The team behind the library’s #beinthecircle communications campaign includes Pat Aichele and April Harder (editorial), Brian Benson and Colleen Kelly (graphics) and Mary Hastings (manager).
 
A key component of the campaign was the first-time use of influencer marketing. Social media partners included Randy Recklaus (Village of Arlington Heights), Adam Harris (Arlington Heights School District 25), Randal Klaproth (Metropolis Performing Arts Centre), and local bloggers Melissa Schwartz and Alison Groen.
 
In recognition of this achievement, the eight John Cotton Dana Award winning libraries received a $10,000 check from the H.W. Wilson Foundation. The awards were presented at a reception hosted by EBSCO during the American Library Association annual conference in New Orleans on June 24, 2018.
 
At the annual conference, The American Library Assocations's PR Xchange awarded designers Brian Benson and Colleen Kelly four design awards for their orginal designs for pieces promoting Special Programs & Exhibits (One Book, One Village 2017), Materials Promoting Collections (Book Discussion Brochure), Newsletters (AHML Newsletter) and Reading Program Themes (Winter Reading Challenge 2017).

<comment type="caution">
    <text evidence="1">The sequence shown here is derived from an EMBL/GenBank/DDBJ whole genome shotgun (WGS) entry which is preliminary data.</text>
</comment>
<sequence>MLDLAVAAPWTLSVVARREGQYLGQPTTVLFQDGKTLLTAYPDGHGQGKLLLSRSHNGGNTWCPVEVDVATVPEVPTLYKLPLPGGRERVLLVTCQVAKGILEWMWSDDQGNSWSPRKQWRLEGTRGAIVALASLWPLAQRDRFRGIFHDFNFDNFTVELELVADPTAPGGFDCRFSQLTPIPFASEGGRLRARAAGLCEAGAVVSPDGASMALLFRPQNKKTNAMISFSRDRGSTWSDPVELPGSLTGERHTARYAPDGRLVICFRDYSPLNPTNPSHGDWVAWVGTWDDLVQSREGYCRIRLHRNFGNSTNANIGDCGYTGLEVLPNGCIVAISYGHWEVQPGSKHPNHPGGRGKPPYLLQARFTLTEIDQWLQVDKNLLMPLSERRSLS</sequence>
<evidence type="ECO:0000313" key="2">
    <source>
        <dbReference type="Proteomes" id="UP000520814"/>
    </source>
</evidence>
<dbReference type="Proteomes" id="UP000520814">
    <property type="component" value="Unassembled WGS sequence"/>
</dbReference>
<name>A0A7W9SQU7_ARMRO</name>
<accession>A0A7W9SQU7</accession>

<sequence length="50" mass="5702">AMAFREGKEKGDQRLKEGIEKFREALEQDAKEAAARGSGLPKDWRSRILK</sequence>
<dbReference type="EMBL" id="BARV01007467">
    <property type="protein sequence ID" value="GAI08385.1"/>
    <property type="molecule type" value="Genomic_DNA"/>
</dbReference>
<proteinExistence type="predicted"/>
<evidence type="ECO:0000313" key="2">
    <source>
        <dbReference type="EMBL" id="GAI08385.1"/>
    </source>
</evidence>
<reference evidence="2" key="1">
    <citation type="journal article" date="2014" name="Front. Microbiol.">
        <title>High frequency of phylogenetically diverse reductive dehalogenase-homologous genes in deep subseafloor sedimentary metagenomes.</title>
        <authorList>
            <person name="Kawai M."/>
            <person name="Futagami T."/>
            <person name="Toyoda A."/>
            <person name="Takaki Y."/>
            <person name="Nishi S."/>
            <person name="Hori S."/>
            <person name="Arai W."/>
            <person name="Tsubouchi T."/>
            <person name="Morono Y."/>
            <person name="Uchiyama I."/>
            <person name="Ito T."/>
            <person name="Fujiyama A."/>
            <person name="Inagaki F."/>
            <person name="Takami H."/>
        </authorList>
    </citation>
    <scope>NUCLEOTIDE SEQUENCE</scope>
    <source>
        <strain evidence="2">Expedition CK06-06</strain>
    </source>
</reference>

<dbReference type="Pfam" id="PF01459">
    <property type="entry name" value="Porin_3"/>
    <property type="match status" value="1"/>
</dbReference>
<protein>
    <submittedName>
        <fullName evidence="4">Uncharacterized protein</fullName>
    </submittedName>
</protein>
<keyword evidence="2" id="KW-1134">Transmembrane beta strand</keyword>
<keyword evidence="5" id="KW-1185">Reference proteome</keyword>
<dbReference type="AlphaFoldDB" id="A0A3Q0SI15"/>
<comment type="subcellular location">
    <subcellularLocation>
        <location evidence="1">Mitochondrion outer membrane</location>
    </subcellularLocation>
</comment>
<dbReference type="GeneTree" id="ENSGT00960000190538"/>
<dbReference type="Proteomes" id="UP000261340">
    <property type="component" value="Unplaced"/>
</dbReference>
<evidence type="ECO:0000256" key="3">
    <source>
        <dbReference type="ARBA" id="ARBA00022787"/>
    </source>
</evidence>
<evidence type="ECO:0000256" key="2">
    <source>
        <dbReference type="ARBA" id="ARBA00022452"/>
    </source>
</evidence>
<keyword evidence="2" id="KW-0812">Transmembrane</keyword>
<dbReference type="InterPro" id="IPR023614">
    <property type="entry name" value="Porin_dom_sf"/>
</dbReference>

The Arlington Heights Memorial Library celebrated its biggest FanCon yet as more than 900 residents of all ages stopped by the library's third annual comic book and pop culture convention on Saturday, June 14.
 
The convention gave fans an opportunity to see and dress up as their favorite characters from Marvel, Star Wars, Pokémon, Harry Potter and more.
 
"It's fun seeing a bunch of people into the same thing as you," said 12-year-old Colin Ryan, who was one of the runner-ups in the Super Smash Bros. tournament hosted by the cosplay group, The Age of the Geeks.